Novartis the American Society for Clinical Pathology (ASCP) and the American Cancer Society (ACS) announced they will work together to devise a common approach to improve access to cancer treatment in Sub-Saharan Africa. Each partner brings unique expertise in cancer diagnosis and treatment. This complements the work the Clinton Health Access Initiative (CHAI) is doing to improve access to affordable, quality-approved oncology medicines in the region.
ASCP will build healthcare capacity for immuno-histochemistry (IHC) analysis in two hospital laboratories in Ethiopia and Tanzania. ACS will support training of healthcare professionals in Ethiopia, Tanzania and Uganda to ensure quality processes in the transportation of biopsy samples and in the administration of chemotherapy. Novartis will provide funding to support the technical work. This initiative will serve as a pilot for the future roll-out of similar activities to other countries.
“The American Cancer Society is pleased to be a part of this initiative to make high-quality cancer treatment available to people with cancer in Ethiopia and Tanzania. We’ll be addressing some of the most pressing challenges patients face in getting access to high-quality cancer treatment,” said Sally Cowal, Senior Vice President for Global Cancer Control at ACS.
Cancer is on the rise in Sub-Saharan Africa. Approximately 650,000 people in Africa develop cancer annually, and about 510,000 cancer deaths occur annually due to limited treatment. More than one third of cancer deaths in Africa are from cancers that are easily preventable and/or treatable, if detected early.
Cancer care in Africa is still fragmented. Through this initiative, partners are being connected to national health priorities, strengthening the whole continuum of care for cancer patients, from training for better diagnosis and care and improved access to treatment, through to advocacy for national cancer treatment guidelines.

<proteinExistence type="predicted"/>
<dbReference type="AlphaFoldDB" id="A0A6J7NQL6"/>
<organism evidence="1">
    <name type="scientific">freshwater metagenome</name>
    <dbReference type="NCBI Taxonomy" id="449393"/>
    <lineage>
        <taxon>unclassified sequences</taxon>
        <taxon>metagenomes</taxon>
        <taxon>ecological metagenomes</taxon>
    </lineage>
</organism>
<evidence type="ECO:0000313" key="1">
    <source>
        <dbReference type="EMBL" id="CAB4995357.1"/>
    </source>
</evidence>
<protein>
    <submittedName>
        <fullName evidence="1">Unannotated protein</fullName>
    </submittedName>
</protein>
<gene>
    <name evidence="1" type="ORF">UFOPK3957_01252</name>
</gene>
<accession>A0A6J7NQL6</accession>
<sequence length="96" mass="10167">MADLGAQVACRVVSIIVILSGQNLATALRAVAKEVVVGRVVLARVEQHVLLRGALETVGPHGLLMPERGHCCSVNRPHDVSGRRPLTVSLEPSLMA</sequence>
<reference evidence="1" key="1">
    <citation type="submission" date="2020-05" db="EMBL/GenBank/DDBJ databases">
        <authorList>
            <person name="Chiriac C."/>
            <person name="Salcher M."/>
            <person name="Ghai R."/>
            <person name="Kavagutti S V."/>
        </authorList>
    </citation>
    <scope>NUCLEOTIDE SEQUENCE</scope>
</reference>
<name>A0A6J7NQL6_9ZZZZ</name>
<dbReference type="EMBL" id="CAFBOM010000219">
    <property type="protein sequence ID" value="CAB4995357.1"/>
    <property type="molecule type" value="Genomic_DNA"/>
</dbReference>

The funding from Novartis will support the program pilot launch in Ethiopia and scaling of the program in Uganda and Tanzania.
The plan is to implement these initiatives in the following hospitals in Ethiopia, Tanzania and Uganda:
In Ethiopia, Tikur Anbessa Teaching Hospital (Black Lion) in Addis Ababa is the only comprehensive cancer center in the country. To address the lack of access to cancer services, the government has reactivated its immunohistochemistry program, and has launched an ambitious breast cancer treatment expansion program for twelve additional hospitals. The model is expected to be an essential stepping stone toward Ethiopia’s plan to open five new comprehensive cancer centers by 2020.
In Tanzania, the Ocean Road Cancer Institute (ORCI) is the only specialty cancer center in the country. ACS is working with oncologists at ORCI through the African Cancer Coalition project to adapt the National Comprehensive Cancer Network’s cancer treatment guidelines for Sub-Saharan Africa.
A focus in the coming years will be on strengthening forecasting and procurement of chemotherapy. Muhimbili National Hospital is a 1,500-bed, tertiary care center in Dar es Salaam, Tanzania, serving more than 5 million people. It is the primary public hospital that is responsible for diagnosing patients with cancer prior to treatment. Although staffed with pathologists and technicians, access to sustained reagents for immunohistochemistry is an ongoing challenge.
The Uganda Cancer Institute (UCI) is the only comprehensive cancer center in the country. Uganda plans to develop four additional public cancer treatment centers. UCI plays a leadership role in the region and has been recently designated by the East Africa Community as the center of excellence for oncology. As a large volume hospital and a regional leader, it is essential that UCI establishes a strong foundation of safe, quality chemotherapy delivery. ASCP and ACS are both supporting UCI’s new telepathology program.